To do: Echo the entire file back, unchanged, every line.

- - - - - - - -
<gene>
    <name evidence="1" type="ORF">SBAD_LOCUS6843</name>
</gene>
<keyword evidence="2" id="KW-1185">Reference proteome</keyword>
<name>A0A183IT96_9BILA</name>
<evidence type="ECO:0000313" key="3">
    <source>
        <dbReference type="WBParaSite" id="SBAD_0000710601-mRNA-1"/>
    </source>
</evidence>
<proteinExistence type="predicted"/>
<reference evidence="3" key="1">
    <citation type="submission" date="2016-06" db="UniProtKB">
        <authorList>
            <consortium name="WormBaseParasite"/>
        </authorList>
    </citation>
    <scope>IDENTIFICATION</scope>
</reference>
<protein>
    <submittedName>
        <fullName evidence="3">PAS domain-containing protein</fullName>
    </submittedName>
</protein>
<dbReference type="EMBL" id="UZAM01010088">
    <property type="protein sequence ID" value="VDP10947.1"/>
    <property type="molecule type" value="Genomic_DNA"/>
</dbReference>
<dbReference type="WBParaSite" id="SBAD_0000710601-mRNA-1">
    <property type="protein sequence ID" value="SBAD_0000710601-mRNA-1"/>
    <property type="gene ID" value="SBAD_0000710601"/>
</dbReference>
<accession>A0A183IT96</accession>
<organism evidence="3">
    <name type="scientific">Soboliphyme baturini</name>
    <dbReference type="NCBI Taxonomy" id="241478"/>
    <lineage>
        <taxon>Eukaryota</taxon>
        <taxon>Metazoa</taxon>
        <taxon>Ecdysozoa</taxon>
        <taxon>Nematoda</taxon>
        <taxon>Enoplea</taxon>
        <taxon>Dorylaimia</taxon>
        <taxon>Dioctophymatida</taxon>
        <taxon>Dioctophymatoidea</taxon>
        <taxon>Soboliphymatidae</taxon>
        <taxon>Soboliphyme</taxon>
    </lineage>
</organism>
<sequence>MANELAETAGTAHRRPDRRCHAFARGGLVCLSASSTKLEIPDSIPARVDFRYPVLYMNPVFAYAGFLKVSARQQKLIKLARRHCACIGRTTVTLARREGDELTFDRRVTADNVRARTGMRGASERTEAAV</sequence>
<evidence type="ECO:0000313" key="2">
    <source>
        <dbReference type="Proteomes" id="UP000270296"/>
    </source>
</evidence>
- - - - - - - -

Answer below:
<gene>
    <name evidence="1" type="ORF">SBAD_LOCUS6843</name>
</gene>
<keyword evidence="2" id="KW-1185">Reference proteome</keyword>
<name>A0A183IT96_9BILA</name>
<evidence type="ECO:0000313" key="3">
    <source>
        <dbReference type="WBParaSite" id="SBAD_0000710601-mRNA-1"/>
    </source>
</evidence>
<proteinExistence type="predicted"/>
<reference evidence="3" key="1">
    <citation type="submission" date="2016-06" db="UniProtKB">
        <authorList>
            <consortium name="WormBaseParasite"/>
        </authorList>
    </citation>
    <scope>IDENTIFICATION</scope>
</reference>
<protein>
    <submittedName>
        <fullName evidence="3">PAS domain-containing protein</fullName>
    </submittedName>
</protein>
<dbReference type="EMBL" id="UZAM01010088">
    <property type="protein sequence ID" value="VDP10947.1"/>
    <property type="molecule type" value="Genomic_DNA"/>
</dbReference>
<dbReference type="WBParaSite" id="SBAD_0000710601-mRNA-1">
    <property type="protein sequence ID" value="SBAD_0000710601-mRNA-1"/>
    <property type="gene ID" value="SBAD_0000710601"/>
</dbReference>
<accession>A0A183IT96</accession>
<organism evidence="3">
    <name type="scientific">Soboliphyme baturini</name>
    <dbReference type="NCBI Taxonomy" id="241478"/>
    <lineage>
        <taxon>Eukaryota</taxon>
        <taxon>Metazoa</taxon>
        <taxon>Ecdysozoa</taxon>
        <taxon>Nematoda</taxon>
        <taxon>Enoplea</taxon>
        <taxon>Dorylaimia</taxon>
        <taxon>Dioctophymatida</taxon>
        <taxon>Dioctophymatoidea</taxon>
        <taxon>Soboliphymatidae</taxon>
        <taxon>Soboliphyme</taxon>
    </lineage>
</organism>
<sequence>MANELAETAGTAHRRPDRRCHAFARGGLVCLSASSTKLEIPDSIPARVDFRYPVLYMNPVFAYAGFLKVSARQQKLIKLARRHCACIGRTTVTLARREGDELTFDRRVTADNVRARTGMRGASERTEAAV</sequence>
<evidence type="ECO:0000313" key="2">
    <source>
        <dbReference type="Proteomes" id="UP000270296"/>
    </source>
</evidence>